Do you decide where you are getting out before you get in on a trade?
I set protective stops at the same time I enter a trade. I normally move these stops int o lock in a profit as the trend continues. Sometimes, I take profits when a market gets wild. This usually doesn’t get me out any better than waiting for my stops to close in, but it does cut down on the volatility of the portfolio, which calm my nerves. Losing apposition is aggravating, whereas losing your nerve is devastating.
What is the maximum percentage of equity you will risk on any individual trade?
I intend to risk below 5 percent on a trade, allowing for poor executions. Occasionally I have taken losses above that amount when major news caused a thin market to jump through my stops.
Very few traders have enjoyed the spectacular success you have. What makes you different?
I feel my success comes from my love of the markets. I am not a casual trader. It is my life. I have a passion for trading. It is not merely a hobby or even a career choice for me. There is no question that this is what I am supposed to do with my life.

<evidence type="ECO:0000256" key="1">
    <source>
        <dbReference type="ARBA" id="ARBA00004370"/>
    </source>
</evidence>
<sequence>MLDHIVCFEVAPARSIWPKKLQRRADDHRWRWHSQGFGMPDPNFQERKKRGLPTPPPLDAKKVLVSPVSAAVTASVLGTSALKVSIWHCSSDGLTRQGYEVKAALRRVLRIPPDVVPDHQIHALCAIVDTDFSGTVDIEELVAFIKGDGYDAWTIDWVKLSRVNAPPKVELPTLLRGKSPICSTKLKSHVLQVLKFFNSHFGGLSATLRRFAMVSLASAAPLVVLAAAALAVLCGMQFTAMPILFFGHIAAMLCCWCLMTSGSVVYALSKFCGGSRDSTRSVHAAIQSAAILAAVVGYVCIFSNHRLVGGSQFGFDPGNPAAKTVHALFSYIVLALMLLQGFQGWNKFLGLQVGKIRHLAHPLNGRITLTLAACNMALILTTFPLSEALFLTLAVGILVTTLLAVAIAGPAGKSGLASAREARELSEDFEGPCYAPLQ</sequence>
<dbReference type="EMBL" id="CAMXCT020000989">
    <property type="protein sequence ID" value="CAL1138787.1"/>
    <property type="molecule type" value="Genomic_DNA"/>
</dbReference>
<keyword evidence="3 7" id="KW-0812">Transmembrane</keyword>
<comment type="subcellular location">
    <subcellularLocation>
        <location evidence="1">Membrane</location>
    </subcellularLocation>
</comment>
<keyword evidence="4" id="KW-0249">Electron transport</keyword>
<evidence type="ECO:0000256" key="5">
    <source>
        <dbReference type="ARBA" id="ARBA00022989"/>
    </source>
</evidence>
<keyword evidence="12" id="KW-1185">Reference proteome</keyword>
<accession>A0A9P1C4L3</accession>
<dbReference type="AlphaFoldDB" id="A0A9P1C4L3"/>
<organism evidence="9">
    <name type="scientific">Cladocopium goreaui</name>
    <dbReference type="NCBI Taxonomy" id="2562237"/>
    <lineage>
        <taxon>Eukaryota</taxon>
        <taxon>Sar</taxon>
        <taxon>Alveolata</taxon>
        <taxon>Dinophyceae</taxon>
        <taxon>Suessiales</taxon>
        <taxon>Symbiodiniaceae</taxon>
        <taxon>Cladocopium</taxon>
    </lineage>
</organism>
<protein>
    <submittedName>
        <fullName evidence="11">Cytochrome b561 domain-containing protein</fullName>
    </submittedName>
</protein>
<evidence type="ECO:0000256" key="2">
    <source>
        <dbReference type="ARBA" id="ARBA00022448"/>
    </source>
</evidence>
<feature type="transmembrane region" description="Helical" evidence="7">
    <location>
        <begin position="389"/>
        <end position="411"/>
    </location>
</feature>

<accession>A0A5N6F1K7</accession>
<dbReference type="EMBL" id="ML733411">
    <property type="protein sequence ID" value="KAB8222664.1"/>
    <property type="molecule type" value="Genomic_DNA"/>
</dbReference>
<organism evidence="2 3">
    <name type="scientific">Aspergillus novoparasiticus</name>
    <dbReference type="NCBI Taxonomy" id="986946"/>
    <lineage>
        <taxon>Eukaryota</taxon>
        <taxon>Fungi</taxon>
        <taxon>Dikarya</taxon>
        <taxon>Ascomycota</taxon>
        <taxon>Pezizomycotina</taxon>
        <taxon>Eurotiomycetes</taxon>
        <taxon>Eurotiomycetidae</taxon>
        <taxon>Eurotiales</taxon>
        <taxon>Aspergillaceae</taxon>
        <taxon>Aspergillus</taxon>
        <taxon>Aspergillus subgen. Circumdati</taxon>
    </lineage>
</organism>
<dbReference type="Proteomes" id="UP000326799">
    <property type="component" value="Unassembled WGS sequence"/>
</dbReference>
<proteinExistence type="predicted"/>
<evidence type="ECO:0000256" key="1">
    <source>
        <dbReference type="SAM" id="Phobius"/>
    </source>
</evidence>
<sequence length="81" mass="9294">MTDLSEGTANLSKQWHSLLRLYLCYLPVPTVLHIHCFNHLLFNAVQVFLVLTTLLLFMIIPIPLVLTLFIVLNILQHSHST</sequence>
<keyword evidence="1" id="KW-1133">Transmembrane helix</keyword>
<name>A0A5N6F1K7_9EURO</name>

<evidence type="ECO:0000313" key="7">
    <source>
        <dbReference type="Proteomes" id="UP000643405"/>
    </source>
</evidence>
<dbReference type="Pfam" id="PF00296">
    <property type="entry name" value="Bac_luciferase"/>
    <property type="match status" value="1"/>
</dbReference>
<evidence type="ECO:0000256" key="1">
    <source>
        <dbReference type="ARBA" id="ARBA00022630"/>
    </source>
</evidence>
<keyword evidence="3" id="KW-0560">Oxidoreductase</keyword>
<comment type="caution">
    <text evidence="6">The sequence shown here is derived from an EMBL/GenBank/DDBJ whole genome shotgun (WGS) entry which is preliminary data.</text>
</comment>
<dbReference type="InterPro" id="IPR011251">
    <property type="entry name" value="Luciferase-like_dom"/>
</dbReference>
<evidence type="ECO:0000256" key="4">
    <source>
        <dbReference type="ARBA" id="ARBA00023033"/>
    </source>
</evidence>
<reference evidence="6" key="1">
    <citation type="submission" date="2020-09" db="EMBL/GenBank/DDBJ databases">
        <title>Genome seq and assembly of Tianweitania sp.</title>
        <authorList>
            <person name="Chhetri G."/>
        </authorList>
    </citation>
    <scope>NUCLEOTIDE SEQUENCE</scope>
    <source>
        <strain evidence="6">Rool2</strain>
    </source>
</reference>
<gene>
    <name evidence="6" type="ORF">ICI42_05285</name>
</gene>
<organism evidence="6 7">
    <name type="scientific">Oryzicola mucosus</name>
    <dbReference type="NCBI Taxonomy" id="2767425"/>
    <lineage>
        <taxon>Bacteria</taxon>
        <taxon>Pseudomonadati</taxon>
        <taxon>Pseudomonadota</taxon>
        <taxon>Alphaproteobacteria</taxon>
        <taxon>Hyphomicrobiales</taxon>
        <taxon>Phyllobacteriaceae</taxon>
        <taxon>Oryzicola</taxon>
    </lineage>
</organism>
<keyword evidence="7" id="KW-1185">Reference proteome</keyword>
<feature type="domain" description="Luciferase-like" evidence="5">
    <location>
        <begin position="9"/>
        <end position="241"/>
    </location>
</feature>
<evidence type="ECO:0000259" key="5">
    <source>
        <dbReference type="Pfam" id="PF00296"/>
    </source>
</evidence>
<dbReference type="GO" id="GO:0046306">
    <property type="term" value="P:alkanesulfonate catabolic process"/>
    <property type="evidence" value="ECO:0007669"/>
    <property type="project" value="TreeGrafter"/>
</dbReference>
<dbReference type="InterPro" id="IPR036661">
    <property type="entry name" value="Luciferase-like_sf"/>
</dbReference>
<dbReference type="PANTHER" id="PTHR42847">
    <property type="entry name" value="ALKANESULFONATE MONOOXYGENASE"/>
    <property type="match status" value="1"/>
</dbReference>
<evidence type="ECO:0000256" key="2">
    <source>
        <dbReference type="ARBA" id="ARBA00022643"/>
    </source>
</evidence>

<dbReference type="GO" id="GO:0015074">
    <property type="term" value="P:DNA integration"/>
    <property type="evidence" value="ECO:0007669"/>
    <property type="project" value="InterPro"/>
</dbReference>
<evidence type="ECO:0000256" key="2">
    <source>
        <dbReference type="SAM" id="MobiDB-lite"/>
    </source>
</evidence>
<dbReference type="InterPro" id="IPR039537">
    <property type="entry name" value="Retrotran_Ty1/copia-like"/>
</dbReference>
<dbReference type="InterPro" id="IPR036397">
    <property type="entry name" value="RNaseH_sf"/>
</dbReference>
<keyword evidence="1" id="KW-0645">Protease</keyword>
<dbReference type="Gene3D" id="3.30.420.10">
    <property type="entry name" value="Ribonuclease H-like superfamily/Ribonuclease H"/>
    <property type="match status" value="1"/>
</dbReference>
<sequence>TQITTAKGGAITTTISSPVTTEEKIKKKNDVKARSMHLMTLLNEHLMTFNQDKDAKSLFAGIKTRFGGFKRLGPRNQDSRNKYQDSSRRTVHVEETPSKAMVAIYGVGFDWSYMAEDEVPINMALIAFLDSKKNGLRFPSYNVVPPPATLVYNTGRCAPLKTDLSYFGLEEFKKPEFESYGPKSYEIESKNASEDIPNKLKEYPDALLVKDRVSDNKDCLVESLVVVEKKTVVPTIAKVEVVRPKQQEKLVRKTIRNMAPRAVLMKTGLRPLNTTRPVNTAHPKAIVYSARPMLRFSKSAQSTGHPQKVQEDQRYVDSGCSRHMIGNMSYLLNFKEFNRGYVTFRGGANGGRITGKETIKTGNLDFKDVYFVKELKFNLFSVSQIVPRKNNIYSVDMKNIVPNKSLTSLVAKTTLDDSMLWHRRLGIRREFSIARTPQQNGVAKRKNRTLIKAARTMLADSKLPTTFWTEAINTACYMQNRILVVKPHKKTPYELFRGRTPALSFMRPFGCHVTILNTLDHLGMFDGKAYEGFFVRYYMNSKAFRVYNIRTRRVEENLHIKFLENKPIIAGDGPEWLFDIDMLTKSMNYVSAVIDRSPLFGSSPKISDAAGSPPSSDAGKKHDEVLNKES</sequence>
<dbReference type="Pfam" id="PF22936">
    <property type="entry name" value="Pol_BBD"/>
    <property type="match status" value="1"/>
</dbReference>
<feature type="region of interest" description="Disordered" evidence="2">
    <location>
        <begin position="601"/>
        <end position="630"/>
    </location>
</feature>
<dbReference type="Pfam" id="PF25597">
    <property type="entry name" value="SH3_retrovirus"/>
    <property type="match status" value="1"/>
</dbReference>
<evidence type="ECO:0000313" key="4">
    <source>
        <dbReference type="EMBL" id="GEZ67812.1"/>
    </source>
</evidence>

What are the trading rules you live by?
a. Cut losses.
b. Ride winners.
c. Keep bets small.
d. Follow the rules without question.
e. Know when to break the rules.
Your last two rules are cute because they are contradictory. Seriously now, which do you believe: Follow the rules, or know when to break the rules?
I believe both. Mostly I follow the rules. As I keep studying the markets, I sometimes find a new rule which breaks and then replaces a previous rule. Sometimes I get to a personal breakpoint. When that happens, I just get out of the markets altogether and take a vacation until I feel that I am ready to follow the rules again. Perhaps some day, I will have a more explicit rule for breaking rules.